FIG. 35 shows the construction of a circular room configuration 120 with insulated walls 122 formed from insulated panels 102 and pointed channel V-beams 48. The preferred embodiment seals the panel to wall connection with silicon adhesive although any suitable adhesive may be used.

FIGS. 36-44 show the oval room configuration 130. In this embodiment, an oval roof apparatus 130 is constructed from eight panels 101. These panels 101 include two side panels 132 and six end panels 134. The roof panel angle 136 is forty five degrees, and any pitch may be utilized for the roofing apparatus as previously discussed.

An oval room utilizes a spider connecting block 90 at each end of the oval room to form a rounded end for each end of the oval room. Then a connecting rafter 72 will be utilized between the two spider blocks 90 to form the center of the oval room. Fascia caps 120 are shown mounted on the edges of the roof panels 101, and retainer caps 60 are shown on the ends of the channel beams 20. As shown in FIG. 38 of the drawings, two spider connecting blocks 90 are utilized to construct an oval room. Each spider connecting block 90 utilizes five arms 92, four arms to form the rounded roof for each end, and one arm to support the central rafter header 138.

FIG. 39 shows an isometric view of the oval room 130 frame construction. Note that the central rafter header 138 has not been used in this embodiment of the design, and that the roof connecting cap apparatus 104 is not shown. Clear panels 101 have been drawn in for both the roof and side wall structure. FIGS. 40 and 41 show the upper roof cap 104 for this embodiment, and FIGS. 42-44 show the various roof panel 101 configurations used for the construction. This embodiment has utilized both angled and rectangular side panels 101 to illustrate another style or embodiment for the roofing system. As shown by FIGS. 42-44, an oval room uses three different roof panel shapes and a round room uses only one roof panel shape.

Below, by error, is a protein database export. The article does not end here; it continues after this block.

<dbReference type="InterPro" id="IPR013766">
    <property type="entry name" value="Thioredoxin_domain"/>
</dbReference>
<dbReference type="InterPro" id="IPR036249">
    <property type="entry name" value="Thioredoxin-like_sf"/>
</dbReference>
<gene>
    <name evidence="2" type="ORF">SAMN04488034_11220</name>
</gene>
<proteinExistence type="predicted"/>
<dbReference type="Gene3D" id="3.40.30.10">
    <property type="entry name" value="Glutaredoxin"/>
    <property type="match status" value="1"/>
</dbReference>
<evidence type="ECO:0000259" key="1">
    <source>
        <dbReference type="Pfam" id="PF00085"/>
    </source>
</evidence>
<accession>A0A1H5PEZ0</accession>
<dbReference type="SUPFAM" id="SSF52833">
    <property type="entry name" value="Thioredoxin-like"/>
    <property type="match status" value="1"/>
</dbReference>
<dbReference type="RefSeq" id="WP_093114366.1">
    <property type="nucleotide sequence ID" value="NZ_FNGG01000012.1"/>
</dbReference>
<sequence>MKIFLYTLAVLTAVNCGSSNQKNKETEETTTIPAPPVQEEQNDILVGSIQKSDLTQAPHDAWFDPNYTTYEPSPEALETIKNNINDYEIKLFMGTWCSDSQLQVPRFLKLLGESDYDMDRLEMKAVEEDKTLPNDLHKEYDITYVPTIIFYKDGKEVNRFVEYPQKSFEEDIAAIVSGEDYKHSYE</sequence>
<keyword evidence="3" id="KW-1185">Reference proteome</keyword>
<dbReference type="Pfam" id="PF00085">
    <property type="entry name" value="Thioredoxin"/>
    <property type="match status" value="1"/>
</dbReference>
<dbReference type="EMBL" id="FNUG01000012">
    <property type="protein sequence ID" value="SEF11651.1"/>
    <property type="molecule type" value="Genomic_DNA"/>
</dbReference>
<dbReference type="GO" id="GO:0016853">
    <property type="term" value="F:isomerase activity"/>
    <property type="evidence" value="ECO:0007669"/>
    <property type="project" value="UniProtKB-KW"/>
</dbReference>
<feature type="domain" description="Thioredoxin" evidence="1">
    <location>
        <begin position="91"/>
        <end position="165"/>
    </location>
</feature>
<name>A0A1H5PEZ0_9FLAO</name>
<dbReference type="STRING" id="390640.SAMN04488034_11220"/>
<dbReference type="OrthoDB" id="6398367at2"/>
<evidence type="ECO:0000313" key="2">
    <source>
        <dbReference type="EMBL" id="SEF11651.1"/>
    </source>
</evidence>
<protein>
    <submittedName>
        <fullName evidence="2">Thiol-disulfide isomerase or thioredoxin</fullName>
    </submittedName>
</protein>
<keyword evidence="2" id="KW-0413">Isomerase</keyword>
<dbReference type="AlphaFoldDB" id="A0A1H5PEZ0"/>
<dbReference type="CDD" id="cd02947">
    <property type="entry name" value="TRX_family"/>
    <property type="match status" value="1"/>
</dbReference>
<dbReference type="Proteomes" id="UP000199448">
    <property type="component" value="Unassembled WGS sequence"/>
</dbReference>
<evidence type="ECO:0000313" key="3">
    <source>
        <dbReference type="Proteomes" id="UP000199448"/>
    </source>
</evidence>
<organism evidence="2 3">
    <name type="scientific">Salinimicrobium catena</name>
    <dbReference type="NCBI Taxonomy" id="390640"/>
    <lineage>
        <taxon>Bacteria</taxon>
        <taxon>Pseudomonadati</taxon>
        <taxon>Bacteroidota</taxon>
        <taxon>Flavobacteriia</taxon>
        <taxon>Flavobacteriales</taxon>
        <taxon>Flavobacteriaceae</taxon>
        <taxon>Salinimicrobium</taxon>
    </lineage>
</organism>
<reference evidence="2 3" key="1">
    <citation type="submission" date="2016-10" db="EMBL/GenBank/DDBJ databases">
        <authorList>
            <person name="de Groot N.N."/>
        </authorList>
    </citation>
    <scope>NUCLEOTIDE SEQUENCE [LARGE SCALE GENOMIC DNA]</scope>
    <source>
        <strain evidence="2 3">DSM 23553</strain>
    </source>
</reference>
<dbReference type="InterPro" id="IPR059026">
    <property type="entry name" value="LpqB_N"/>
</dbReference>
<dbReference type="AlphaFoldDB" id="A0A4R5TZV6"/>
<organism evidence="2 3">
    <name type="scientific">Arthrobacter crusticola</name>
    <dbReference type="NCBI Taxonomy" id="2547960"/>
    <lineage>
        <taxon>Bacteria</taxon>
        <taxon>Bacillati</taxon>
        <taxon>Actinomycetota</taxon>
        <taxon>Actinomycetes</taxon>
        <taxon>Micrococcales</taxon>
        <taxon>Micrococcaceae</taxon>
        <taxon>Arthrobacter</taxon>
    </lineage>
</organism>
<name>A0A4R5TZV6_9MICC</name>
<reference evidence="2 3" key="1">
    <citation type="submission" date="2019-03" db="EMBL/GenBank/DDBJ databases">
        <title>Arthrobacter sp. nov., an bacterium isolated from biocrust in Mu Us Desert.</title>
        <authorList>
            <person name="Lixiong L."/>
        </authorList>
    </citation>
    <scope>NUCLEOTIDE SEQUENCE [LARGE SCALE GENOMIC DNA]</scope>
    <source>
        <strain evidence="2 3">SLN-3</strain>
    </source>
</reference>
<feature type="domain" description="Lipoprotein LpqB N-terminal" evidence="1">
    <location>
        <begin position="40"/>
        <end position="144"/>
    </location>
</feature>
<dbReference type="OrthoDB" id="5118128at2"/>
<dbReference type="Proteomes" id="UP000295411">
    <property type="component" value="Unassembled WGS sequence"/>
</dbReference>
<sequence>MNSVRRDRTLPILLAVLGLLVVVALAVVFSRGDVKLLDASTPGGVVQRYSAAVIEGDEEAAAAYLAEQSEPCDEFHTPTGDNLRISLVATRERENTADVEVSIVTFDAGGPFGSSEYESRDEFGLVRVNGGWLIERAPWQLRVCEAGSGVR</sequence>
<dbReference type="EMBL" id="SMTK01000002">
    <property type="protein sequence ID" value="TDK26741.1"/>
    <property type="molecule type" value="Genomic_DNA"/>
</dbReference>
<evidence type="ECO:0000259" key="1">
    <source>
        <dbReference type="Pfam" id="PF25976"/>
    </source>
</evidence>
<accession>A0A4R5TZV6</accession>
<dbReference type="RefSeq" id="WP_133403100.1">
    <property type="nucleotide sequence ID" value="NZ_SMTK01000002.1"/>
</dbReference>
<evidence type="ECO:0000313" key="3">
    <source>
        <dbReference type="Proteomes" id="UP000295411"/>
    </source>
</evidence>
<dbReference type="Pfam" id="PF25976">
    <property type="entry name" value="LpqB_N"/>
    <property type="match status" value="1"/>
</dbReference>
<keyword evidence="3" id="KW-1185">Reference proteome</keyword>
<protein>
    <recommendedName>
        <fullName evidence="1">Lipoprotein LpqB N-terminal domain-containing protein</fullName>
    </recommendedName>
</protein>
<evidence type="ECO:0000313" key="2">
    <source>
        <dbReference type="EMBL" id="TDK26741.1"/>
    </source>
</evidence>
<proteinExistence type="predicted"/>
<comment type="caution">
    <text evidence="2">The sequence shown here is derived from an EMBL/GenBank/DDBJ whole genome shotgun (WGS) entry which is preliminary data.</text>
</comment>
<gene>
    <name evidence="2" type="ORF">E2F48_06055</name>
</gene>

FIGS. 45 and 47 show the roof panel 101 with embossing 140 with a shingle pattern formed into the vinyl. FIG. 46 shows two inverted panels 101 connected with a C-channel 142.

FIG. 48 shows a partial oval room configuration 150. The channel beams 20 on each end have been modified to form channel C-beams 142 for flush mounting with the walls 152. The underlying walls 154 have been shown using conventional frame style construction.

FIGS. 49 and 50 show the use of channel beams 20 with flat insulated sheathing panels 102 for the construction of a shed style roofing system 160, and FIG. 51 shows the end view of the gable style construction 170.

Thus, although there have been described particular embodiments of the present invention of a new and useful Vinyl I-beam Roofing System and Method, it is not intended that such references be construed as limitations upon the scope of this invention except as set forth in the following claims.